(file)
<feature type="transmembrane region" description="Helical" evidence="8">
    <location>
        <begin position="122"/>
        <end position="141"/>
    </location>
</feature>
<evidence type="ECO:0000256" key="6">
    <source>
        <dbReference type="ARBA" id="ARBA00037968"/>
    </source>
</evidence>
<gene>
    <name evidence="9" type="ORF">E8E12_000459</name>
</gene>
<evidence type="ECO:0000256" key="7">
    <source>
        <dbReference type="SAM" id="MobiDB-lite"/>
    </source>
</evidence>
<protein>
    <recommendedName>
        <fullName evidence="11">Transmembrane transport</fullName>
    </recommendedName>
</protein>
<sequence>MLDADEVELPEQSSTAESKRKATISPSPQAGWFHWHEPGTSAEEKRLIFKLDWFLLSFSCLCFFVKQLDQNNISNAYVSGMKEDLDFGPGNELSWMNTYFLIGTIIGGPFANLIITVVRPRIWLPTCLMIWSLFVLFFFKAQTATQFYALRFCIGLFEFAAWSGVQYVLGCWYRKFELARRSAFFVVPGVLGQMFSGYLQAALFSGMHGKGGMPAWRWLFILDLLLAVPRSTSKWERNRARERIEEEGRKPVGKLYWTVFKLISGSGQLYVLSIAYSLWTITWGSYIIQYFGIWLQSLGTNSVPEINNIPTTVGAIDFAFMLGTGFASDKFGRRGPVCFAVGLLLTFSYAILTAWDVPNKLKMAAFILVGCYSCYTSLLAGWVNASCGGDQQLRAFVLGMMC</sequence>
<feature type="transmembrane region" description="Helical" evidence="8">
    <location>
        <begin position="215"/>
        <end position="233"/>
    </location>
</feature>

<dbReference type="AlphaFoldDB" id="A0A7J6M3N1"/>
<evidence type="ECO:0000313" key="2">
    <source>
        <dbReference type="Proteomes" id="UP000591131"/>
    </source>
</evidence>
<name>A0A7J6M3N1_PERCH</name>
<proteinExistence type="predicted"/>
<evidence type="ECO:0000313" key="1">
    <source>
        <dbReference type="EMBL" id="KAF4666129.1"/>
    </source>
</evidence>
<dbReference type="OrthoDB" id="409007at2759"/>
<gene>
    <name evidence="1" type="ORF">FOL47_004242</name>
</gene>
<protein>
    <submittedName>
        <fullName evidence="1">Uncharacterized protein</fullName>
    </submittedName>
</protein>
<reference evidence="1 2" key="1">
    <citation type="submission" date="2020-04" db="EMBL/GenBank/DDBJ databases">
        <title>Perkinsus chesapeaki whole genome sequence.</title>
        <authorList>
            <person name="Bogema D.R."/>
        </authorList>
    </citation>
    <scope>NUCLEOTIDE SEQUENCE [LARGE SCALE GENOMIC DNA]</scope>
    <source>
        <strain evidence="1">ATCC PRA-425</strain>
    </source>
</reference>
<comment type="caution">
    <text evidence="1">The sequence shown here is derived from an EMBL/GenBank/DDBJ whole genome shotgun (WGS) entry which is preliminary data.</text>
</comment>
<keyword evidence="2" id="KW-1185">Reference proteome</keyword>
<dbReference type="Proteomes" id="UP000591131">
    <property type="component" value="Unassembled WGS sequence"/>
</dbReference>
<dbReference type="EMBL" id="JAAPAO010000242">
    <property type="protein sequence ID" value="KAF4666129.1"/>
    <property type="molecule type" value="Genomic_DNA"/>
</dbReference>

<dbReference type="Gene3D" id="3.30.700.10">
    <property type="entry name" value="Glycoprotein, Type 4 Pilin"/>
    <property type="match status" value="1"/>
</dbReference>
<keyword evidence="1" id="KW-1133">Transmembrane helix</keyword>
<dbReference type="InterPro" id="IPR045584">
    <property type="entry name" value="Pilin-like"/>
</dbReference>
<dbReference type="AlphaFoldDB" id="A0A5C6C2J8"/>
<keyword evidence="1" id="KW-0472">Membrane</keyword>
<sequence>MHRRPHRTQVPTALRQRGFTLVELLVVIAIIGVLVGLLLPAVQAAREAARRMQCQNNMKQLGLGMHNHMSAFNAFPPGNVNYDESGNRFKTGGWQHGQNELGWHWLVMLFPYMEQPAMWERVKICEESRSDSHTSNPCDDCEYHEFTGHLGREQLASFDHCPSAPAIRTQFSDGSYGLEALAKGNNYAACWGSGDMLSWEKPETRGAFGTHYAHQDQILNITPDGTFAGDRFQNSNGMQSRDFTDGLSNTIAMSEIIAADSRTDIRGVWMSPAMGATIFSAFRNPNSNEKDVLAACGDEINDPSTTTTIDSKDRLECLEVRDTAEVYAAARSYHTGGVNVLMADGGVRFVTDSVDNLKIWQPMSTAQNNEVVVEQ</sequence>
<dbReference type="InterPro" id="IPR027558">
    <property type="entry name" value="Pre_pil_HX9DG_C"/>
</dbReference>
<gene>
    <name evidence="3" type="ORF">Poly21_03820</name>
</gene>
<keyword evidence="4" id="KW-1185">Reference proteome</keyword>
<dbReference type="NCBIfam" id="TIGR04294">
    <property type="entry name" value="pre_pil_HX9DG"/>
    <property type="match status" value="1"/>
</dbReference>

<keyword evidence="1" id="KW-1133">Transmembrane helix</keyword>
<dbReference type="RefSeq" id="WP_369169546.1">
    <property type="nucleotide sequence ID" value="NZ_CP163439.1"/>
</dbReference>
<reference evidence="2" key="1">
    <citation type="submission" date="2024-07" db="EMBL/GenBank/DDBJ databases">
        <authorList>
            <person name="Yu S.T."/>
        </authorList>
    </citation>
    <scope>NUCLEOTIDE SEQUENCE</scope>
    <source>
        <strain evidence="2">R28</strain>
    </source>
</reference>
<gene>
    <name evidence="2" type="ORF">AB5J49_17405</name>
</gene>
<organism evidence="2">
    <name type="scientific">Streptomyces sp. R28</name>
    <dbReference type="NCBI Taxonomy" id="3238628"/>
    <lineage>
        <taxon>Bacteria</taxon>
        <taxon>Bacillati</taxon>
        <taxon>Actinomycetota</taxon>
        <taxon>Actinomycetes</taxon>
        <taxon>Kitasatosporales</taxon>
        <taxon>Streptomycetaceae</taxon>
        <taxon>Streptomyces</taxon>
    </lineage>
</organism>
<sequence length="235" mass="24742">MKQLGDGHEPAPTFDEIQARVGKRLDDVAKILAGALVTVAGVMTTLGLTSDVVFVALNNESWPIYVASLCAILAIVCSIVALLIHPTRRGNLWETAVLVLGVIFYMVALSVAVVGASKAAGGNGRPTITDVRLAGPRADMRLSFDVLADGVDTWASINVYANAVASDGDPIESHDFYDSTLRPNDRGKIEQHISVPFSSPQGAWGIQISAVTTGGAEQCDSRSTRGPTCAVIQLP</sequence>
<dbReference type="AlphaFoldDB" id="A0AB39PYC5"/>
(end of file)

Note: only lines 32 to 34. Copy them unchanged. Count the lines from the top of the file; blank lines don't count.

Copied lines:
<dbReference type="AlphaFoldDB" id="A0A7J6M3N1"/>
<evidence type="ECO:0000313" key="2">
    <source>